In addition, the new species name contained in this work was submitted to MycoBank, from where they will be made available to the Global Names Index. The MycoBank number can be resolved and the associated information viewed through any standard web browser by appending the MycoBank number contained in this publication to the prefix www.mycobank.org/MB. The online version of this work is archived and available from the following digital repositories: PubMed Central, LOCKSS.
Results and Discussion
Strain isolation and morphological detection of roots associated Sebacinales
One endophytic Sebacinales strain (MOTU 14, Serendipita herbamans) was successfully isolated in water agar medium from non-ectomycorrhizal roots of Bistorta vivipara (Polygonaceae). From the 150 root samples yielded sequences of sebacinoid endophytes analysed, was only detected morphologically the presence of Sebacinales in Plantago media TUB 019555 (Plantaginaceae, Fig. 1). Previously, the presence of the newly isolated strain was also detected using light and transmission electron microscopy in field samples of Potentilla anserina (Rosaceae; ) and Triticum aestivum (Poaceae; ). The hyphae had dolipore septa with imperforate parenthesomes and were present in the outer cortical cells of the fine roots (Fig. 1). Apparently, the cortical cells colonized by the sebacinoid endophytes were not completely vital. In both P. media and P. anserina, only single hyphae were found; therefore, we cannot make a comparison with the colonization patterns observed in T. aestivum. Relevant aspects of the morphological structures, occurrence, phylogenetic relationships and in vitro effects on selected herbaceous plants are given below.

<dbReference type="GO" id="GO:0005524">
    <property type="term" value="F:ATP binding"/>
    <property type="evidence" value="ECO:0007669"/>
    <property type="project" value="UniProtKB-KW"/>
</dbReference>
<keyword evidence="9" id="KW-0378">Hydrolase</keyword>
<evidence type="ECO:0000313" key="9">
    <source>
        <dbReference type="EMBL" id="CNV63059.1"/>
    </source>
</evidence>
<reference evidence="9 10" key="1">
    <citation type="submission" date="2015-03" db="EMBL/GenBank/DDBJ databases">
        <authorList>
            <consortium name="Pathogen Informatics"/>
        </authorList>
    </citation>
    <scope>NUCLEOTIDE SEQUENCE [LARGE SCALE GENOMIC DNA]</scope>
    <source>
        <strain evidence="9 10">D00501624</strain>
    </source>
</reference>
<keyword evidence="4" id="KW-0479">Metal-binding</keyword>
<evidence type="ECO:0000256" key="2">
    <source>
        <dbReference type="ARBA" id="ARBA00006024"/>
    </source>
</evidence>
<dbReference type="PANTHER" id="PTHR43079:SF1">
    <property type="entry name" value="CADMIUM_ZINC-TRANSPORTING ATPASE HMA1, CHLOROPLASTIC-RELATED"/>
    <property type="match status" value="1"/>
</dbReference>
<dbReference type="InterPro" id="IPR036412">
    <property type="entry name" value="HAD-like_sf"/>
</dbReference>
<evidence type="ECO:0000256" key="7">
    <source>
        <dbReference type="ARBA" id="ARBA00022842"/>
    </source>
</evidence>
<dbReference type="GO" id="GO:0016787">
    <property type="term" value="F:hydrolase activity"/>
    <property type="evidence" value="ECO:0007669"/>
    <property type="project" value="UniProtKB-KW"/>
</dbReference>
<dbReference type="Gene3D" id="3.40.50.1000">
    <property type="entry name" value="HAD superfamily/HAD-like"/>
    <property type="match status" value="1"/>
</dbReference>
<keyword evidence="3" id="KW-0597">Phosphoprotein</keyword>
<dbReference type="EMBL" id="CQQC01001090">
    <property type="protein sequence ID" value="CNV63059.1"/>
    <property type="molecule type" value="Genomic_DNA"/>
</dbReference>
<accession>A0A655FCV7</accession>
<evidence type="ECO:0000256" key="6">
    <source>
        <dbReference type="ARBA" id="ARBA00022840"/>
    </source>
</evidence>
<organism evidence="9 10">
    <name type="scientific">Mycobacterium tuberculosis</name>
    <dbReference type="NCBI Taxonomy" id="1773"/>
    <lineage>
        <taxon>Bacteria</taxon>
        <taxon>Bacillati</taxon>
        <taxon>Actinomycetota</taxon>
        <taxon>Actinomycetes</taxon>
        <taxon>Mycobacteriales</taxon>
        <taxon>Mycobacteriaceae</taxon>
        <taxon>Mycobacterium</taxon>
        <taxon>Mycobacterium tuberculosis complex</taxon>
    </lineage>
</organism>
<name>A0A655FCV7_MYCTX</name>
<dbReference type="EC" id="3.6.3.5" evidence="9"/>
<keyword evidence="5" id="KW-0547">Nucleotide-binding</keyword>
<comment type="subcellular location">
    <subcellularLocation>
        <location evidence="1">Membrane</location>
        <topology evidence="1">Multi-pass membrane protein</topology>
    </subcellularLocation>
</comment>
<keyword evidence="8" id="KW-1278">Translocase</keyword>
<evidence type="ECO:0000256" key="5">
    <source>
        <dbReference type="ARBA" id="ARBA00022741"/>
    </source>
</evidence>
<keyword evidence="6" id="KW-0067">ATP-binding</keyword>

(A, B) Presence of hyphae with a septum (arrows) in cortical cells. (C) Septal porus with imperforate parenthesomes (arrows). Scale bar A, B = 1 µm; C = 0.5 µm.
Occurrence, phylogenetic diversity and relationships of Sebacinales root endophytes
Using a nested PCR approach, we were able to generate 156 new rDNA sequences comprising the ITS+5.8S+D1/D2 regions of Sebacinales root endophytes from agricultural and grassland sites in 36 herbaceous species belonging to 11 plant families (Fig. 2A, Table S1). In agreement with ,  and , we detected endophytes from plants belonging to Asteraceae, Boraginaceae, Brassicaceae, Caryophyllaceae, Fabaceae, Lamiaceae, Plantaginaceae, Poaceae, Ranunculaceae, Rosaceae and Rubiaceae. Overall, we detected Sebacinales sequences in only 15.9% of the plant roots analysed. The widely sampled families Fabaceae, Plantaginaceae and Ranunculaceae had an above average presence of Sebacinales, whereas Poaceae had a low average presence of the fungi (see Table S2). This is much lower than the 28.9% presence as detected in  or 46.5% as reported by . However, these detection rates are difficult to compare because in both studies surveyed, there were more heterogeneous habitats in comparison to agricultural ones. Furthermore, Selosse et al.  sampled a geographically larger area (Europe and the Caribbean) and Garnica et al.  also analysed sebacinoids forming mycorrhizae. These results suggest that roots of herbaceous plants in grassland and agricultural ecosystems appear to be sparsely colonized by Sebacinales, which could be partly explained by the influence of intensive land use. Only MOTU 1 clustered in Sebacinales group A, whereas the remaining MOTUs (2–14) are distributed within Sebacinales group B . This is in concordance with previous studies ,  and , where most endophytic Sebacinales were included in group B and only a few sequences clustered in group A.